So this brings us to the other side of the equation; cutting our spending.

We are not cheap, we are frugal. We are prudently saving by consciously thinking about our purchases and try to minimize wasteful spending. This does not mean we do not spend money, we actually spend a lot on things we like a lot.

Inspired by previous Money Challenges, we invite our friends to share their top 5 Frugal, Not Cheap items and we will track all of them for you to get inspired.

 

Frugal, Not Cheap Challenge!

Frugal, Not Cheap Challenge!

 

Our first point on the list is Transport. Unlike some other frugal bloggers, we do not bike to work. Actually, we do not remotely bike enough to even consider it a mode of transportation. We live in the suburbs and work relatively close but still need cars to get around. We own one, small, hatchback car and one, large, SUV.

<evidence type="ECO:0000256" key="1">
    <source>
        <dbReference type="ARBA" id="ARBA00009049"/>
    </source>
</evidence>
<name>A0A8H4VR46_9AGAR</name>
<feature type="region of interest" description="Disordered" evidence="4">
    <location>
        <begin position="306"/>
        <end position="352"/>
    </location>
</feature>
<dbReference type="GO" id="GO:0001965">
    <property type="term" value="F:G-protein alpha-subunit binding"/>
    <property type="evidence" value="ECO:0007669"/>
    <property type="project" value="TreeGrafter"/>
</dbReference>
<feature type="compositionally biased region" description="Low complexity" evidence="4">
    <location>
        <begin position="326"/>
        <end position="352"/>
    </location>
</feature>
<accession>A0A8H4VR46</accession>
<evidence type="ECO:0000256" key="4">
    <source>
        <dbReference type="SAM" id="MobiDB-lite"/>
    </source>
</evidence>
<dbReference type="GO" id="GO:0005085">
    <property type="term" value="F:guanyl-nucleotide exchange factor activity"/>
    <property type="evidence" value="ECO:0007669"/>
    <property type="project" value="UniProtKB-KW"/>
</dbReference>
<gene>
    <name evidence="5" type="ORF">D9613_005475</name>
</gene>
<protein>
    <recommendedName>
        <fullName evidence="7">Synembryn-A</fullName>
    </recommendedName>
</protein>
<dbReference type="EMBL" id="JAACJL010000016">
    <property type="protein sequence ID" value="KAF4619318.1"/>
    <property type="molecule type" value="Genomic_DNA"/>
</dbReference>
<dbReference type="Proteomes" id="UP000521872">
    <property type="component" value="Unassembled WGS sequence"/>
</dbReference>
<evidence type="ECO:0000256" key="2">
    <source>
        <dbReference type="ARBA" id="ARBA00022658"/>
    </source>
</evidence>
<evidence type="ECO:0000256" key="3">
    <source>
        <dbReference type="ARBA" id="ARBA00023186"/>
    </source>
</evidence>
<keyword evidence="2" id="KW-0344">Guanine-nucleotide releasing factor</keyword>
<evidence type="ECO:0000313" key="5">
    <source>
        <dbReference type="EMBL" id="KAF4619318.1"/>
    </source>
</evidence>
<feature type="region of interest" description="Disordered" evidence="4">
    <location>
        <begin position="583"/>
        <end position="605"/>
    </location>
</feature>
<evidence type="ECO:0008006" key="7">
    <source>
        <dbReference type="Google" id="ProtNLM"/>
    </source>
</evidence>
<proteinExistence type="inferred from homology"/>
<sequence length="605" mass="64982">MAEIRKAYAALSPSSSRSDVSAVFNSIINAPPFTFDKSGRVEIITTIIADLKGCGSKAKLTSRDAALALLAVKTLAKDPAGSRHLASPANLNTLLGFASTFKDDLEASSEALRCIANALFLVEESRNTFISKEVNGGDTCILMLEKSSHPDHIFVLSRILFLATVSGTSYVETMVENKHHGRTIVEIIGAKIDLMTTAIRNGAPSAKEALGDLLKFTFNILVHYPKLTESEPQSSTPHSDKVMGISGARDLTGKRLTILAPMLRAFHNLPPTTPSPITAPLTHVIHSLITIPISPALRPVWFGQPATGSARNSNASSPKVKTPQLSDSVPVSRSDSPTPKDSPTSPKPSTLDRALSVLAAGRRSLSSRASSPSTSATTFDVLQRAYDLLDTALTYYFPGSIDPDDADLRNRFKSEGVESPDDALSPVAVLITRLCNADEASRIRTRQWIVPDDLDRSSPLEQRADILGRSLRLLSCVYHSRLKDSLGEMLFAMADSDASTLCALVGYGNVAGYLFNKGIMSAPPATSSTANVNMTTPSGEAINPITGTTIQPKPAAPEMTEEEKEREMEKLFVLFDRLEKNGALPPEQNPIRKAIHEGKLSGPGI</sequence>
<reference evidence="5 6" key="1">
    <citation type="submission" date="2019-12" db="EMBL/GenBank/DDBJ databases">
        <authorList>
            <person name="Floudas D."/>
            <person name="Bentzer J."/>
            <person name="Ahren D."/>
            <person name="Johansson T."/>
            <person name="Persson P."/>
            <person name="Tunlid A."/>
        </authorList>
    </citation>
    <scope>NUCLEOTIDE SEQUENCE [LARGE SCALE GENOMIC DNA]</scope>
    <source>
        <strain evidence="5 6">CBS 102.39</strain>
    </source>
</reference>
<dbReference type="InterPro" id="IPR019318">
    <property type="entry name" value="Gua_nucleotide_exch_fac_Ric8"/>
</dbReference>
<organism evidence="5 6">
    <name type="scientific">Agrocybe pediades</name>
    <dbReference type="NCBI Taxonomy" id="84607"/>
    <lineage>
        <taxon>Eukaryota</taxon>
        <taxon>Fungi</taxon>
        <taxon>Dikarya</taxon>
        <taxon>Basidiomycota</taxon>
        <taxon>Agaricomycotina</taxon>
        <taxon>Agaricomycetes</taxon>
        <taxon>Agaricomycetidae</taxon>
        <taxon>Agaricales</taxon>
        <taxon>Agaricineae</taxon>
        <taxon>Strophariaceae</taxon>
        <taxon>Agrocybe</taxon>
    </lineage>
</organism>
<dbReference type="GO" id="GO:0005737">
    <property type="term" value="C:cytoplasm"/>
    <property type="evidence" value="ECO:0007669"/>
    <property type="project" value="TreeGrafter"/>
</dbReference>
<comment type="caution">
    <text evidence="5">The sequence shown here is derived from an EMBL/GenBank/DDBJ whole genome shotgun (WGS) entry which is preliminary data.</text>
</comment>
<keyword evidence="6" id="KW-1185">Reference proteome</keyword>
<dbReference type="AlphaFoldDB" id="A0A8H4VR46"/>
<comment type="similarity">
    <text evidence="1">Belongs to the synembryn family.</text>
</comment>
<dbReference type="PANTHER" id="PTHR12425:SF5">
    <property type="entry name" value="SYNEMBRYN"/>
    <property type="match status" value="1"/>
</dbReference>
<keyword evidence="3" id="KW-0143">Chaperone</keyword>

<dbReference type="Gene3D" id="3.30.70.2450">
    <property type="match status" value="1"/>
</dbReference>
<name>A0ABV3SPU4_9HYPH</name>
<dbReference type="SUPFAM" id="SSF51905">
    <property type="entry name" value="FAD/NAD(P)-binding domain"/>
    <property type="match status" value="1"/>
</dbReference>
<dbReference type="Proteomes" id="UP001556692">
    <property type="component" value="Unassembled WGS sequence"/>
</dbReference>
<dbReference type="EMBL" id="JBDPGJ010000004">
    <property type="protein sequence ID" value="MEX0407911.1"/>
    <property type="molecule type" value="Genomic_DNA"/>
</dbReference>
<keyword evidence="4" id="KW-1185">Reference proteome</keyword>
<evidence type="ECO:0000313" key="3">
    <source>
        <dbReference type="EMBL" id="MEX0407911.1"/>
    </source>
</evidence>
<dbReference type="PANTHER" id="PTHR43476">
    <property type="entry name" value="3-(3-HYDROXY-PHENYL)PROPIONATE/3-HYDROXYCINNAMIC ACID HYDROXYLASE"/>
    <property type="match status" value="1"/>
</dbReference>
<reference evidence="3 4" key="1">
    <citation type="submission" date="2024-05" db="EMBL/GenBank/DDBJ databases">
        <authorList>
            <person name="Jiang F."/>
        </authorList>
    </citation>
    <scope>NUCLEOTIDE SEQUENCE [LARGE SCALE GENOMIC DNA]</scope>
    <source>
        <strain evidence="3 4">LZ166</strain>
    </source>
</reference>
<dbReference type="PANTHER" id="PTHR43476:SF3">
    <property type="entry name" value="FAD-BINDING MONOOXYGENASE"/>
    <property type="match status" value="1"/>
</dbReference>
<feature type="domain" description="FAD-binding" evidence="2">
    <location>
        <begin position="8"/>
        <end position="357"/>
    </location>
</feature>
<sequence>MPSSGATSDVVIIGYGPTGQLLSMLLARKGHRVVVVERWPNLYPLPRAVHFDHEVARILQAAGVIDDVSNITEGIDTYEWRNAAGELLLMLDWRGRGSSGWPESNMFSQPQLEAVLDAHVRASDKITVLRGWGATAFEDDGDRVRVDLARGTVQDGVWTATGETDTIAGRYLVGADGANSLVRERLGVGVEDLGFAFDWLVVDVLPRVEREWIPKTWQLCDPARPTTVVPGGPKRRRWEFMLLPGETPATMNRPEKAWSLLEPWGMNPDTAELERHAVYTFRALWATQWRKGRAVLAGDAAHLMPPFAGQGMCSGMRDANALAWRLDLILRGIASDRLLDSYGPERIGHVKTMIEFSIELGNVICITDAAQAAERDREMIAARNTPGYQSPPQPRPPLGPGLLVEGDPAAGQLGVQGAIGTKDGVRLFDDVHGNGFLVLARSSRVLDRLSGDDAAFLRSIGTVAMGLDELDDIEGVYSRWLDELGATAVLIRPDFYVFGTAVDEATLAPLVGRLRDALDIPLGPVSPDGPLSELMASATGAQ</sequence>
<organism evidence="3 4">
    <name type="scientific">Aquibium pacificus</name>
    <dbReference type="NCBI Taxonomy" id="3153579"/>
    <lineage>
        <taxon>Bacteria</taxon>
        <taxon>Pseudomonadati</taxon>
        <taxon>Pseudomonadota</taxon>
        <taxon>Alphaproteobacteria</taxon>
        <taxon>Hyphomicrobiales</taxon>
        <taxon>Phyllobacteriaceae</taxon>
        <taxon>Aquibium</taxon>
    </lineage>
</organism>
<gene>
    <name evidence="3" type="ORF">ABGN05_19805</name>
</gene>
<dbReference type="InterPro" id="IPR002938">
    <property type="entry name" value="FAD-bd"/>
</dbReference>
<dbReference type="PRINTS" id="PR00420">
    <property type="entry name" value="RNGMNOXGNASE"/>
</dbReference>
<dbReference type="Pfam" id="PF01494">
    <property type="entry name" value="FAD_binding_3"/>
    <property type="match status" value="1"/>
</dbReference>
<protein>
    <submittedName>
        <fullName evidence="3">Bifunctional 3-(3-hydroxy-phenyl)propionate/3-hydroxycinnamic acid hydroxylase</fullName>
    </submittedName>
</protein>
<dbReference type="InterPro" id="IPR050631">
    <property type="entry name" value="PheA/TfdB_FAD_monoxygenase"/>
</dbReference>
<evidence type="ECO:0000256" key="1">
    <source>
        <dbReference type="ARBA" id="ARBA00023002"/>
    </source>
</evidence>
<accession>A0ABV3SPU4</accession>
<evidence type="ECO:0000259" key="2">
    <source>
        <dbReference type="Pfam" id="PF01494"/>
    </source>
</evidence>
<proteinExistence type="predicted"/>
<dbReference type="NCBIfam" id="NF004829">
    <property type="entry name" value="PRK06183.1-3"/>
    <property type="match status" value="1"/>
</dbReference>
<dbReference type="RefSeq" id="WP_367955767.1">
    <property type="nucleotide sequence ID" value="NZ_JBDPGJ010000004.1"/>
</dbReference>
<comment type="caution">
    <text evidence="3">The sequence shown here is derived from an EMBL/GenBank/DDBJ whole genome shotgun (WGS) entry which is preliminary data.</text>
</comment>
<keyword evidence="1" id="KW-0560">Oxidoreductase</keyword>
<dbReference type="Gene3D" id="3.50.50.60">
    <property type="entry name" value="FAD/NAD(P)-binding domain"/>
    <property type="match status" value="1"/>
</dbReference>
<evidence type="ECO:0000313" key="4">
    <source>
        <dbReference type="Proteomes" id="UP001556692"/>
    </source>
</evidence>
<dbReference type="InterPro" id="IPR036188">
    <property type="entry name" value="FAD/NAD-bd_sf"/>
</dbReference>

Our frugal hack here is that we buy used, old, good quality, cars. The secret is to look for reliable cars that match your needs. We did not buy the cheapest cars available on the market since, over the long-term, the maintenance, and repairs (and the hassles) are just not worth it. We bought quality vehicles when they were a few years old and they still have plenty of years to go without any major repairs. Both our cars were purchased around the 5 to 6 years mark and both had roughly 50,000 miles on the meter.  For that reason, we paid half price for them, our insurance premiums are lower, and we are losing less to depreciation when the time comes to sell.